Anyways, as we sifted through the tubs, I got very excited because I was excited to pass these pieces on. Then it hit me, she is bigger than me now then I was at 21 ( because I was 3 years deep into my eating disorders; I was anorexic.) I knew this might happen, I’d planned to adjust for it but I forgot.

You see, a few months back, I told my oldest about my eating disorders as a preemptive strike. Now, I really struggled with whether or not I should tell the girls because I don’t want them to think less of me, think its ok or, worse still, be responsible for planting that seed in their brain. But I told her because she is starting to outgrow me in height.

Her feet are passing me by and I noticed that when I tried to give her a pair of my shoes, she compared her feet to mine. Firstly, we have different builds. Secondly, she is a ballet dancer who dances in pointe; wide feet are a by-product. But none of that matters because she was comparing herself to me and I was the bar by which she was measuring herself. She judged her difference as a deficit. I assured her that different does not mean less than, it only means not the same.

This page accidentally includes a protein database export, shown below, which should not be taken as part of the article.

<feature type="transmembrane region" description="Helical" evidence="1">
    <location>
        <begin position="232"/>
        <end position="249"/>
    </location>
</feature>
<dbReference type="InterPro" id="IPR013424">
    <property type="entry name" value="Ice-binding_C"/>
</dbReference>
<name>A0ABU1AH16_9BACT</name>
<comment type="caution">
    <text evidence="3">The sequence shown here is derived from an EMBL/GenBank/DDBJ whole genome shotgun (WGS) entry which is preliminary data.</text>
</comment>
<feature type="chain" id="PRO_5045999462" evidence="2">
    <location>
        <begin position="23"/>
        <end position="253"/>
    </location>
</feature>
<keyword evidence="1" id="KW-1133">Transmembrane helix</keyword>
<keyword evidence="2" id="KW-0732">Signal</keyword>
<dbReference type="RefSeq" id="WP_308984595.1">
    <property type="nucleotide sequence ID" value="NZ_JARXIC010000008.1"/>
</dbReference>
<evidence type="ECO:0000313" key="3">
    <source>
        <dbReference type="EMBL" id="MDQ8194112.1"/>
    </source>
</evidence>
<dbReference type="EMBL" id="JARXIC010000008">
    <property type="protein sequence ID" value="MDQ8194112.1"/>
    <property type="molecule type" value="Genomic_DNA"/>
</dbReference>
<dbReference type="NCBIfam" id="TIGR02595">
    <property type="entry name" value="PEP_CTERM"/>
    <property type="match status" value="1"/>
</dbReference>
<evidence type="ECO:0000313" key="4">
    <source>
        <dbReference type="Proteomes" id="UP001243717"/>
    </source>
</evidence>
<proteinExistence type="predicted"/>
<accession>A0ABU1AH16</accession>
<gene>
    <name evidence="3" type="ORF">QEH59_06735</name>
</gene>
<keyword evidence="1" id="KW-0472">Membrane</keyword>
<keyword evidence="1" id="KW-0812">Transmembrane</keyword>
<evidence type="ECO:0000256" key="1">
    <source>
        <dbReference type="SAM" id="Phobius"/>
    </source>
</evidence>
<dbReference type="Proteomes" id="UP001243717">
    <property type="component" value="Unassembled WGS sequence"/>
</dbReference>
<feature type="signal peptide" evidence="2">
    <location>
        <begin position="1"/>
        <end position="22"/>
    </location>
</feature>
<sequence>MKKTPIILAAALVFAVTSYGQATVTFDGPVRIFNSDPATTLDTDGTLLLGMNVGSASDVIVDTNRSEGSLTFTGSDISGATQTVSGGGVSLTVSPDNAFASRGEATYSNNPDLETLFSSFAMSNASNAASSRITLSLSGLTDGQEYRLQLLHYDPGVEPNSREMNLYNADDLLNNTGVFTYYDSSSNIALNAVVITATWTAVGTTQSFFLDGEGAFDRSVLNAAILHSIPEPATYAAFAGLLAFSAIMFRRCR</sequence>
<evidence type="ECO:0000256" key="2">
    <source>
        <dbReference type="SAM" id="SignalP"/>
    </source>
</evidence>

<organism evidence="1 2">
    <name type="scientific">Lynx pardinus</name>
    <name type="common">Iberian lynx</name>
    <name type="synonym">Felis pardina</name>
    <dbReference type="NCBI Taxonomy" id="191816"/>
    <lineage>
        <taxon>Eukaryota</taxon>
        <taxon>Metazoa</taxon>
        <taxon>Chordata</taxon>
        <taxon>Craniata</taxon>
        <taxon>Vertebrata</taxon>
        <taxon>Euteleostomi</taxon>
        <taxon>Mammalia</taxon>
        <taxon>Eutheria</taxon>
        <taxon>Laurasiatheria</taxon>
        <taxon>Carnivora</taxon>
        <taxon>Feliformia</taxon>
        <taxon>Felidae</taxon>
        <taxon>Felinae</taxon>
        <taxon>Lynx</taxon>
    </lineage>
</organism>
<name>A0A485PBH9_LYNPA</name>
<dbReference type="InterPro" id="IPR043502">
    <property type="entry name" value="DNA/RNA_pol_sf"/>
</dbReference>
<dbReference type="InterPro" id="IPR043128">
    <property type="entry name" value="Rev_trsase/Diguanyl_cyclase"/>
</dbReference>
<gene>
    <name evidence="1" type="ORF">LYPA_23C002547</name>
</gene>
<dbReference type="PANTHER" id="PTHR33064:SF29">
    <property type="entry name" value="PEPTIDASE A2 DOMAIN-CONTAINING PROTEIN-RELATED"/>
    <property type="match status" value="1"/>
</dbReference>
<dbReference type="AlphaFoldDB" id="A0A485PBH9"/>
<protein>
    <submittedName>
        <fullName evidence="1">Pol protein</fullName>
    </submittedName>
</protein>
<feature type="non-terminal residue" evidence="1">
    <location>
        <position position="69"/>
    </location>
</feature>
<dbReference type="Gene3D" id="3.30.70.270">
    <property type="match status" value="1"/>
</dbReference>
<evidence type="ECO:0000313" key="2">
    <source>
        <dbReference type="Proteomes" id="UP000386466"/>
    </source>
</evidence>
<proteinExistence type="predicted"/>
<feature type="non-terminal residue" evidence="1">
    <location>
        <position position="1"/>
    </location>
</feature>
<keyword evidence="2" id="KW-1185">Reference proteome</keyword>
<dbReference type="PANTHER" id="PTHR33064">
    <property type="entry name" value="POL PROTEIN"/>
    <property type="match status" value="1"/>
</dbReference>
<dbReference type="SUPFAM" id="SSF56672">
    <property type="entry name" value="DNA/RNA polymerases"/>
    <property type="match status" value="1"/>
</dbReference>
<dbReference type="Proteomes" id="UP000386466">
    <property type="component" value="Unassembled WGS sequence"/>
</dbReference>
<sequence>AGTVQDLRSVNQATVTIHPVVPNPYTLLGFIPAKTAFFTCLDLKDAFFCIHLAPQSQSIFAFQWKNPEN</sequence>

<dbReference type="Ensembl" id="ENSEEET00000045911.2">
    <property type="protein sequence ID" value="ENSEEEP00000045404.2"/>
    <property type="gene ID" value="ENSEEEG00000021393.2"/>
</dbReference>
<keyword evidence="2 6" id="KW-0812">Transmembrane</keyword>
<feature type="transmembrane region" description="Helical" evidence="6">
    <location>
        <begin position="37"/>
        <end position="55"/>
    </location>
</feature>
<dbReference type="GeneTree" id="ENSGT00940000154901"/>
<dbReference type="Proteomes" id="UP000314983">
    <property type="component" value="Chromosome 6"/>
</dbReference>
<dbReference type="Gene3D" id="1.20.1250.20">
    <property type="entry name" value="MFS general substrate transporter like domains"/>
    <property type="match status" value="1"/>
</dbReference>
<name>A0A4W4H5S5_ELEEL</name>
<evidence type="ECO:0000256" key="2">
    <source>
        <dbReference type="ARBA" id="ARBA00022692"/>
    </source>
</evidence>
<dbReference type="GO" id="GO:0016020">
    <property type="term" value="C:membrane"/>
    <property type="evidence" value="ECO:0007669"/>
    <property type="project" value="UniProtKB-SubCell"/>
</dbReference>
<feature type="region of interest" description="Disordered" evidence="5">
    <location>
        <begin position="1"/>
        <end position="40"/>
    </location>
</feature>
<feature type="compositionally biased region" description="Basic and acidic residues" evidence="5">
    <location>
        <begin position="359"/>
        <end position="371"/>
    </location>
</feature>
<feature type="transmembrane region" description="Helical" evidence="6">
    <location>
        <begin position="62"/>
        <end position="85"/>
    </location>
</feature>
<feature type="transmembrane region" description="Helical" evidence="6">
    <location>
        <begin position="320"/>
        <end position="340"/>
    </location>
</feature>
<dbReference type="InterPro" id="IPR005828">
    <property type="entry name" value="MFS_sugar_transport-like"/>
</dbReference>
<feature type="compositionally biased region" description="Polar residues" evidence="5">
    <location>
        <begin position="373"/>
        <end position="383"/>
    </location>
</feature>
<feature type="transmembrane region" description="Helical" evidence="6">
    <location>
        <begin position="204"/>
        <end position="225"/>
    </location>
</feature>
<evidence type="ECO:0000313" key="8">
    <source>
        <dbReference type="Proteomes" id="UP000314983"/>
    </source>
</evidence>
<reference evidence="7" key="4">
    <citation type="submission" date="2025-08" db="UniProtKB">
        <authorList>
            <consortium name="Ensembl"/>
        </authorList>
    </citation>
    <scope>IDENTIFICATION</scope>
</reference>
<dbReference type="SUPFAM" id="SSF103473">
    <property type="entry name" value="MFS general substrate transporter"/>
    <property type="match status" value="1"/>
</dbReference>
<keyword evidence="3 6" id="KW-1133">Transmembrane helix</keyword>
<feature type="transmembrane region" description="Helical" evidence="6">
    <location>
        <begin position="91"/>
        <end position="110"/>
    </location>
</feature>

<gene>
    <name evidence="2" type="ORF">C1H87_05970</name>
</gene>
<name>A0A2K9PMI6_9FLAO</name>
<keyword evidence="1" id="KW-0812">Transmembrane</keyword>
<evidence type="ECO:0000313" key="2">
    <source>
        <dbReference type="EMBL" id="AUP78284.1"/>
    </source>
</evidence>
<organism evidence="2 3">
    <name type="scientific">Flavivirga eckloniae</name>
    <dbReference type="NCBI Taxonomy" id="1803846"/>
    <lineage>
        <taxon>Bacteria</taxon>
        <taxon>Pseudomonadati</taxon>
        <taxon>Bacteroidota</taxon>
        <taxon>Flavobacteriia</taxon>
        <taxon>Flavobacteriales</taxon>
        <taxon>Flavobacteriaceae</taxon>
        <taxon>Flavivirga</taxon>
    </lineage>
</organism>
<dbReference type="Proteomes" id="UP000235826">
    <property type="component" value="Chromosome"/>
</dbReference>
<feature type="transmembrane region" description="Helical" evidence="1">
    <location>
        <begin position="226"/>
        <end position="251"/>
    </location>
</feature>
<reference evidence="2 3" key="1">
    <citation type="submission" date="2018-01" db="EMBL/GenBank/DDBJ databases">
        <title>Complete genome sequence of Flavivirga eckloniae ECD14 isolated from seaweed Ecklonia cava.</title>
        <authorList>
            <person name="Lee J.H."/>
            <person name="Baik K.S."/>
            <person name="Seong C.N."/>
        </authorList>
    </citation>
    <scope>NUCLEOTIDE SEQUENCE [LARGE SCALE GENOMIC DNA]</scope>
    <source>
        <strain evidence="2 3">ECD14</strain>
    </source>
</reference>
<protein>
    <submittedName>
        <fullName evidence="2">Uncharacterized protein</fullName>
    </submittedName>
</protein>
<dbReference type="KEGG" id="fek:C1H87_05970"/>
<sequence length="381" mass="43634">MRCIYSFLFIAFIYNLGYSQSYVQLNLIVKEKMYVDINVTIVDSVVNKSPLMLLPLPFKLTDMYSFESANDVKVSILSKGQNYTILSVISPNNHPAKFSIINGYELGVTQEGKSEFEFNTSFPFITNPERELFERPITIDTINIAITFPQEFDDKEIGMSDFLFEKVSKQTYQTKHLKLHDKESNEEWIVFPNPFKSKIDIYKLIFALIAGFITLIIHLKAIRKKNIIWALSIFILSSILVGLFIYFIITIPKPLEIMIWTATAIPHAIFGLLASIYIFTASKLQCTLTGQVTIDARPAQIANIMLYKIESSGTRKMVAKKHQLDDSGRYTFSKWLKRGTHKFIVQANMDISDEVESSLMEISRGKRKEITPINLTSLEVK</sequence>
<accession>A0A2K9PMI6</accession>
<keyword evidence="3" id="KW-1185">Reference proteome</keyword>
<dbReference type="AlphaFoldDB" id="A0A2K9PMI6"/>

Today, as we sifted again through the bins, she began trying things on. Things she knew I wore to my bridal shower and on our honeymoon and I could see her judging herself. It broke my heart. I had to jump in and explain that we have different builds and that I was not healthy when I was that size, the size that is smaller than a 12-year-old child. In all honesty, my 9-year-old happily accepted and fits into one of my favorite outfits from when I was 25. I was sick. I could have died and none of that is ok.

I’ve tried to explain that I had already gone through puberty and my shape was different than hers is now. I also explained how I had no boobs and hairy legs when I was her age; to give her some perspective. Still, I saw the defeat in her eyes when she tried on one of my favorite skirts from the 90’s and she couldn’t fasten it.